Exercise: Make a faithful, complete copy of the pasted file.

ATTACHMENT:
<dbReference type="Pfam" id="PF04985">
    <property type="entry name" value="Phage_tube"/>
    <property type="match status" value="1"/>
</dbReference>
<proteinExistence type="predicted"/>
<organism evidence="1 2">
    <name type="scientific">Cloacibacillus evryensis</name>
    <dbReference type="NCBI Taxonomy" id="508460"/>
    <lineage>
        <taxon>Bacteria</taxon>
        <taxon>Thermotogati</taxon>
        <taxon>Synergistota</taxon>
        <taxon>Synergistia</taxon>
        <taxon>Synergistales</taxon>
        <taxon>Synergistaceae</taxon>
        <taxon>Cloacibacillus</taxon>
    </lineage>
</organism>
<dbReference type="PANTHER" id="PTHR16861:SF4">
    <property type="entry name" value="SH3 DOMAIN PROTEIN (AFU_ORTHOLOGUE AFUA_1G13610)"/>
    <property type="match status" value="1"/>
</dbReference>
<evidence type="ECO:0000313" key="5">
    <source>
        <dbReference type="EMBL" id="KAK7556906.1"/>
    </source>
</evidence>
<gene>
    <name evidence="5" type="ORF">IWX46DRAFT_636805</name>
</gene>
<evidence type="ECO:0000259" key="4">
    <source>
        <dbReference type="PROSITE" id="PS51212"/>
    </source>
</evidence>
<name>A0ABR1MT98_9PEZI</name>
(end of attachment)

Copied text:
<dbReference type="Pfam" id="PF04985">
    <property type="entry name" value="Phage_tube"/>
    <property type="match status" value="1"/>
</dbReference>
<proteinExistence type="predicted"/>
<organism evidence="1 2">
    <name type="scientific">Cloacibacillus evryensis</name>
    <dbReference type="NCBI Taxonomy" id="508460"/>
    <lineage>
        <taxon>Bacteria</taxon>
        <taxon>Thermotogati</taxon>
        <taxon>Synergistota</taxon>
        <taxon>Synergistia</taxon>
        <taxon>Synergistales</taxon>
        <taxon>Synergistaceae</taxon>
        <taxon>Cloacibacillus</taxon>
    </lineage>
</organism>
<dbReference type="PANTHER" id="PTHR16861:SF4">
    <property type="entry name" value="SH3 DOMAIN PROTEIN (AFU_ORTHOLOGUE AFUA_1G13610)"/>
    <property type="match status" value="1"/>
</dbReference>
<evidence type="ECO:0000313" key="5">
    <source>
        <dbReference type="EMBL" id="KAK7556906.1"/>
    </source>
</evidence>
<gene>
    <name evidence="5" type="ORF">IWX46DRAFT_636805</name>
</gene>
<evidence type="ECO:0000259" key="4">
    <source>
        <dbReference type="PROSITE" id="PS51212"/>
    </source>
</evidence>
<name>A0ABR1MT98_9PEZI</name>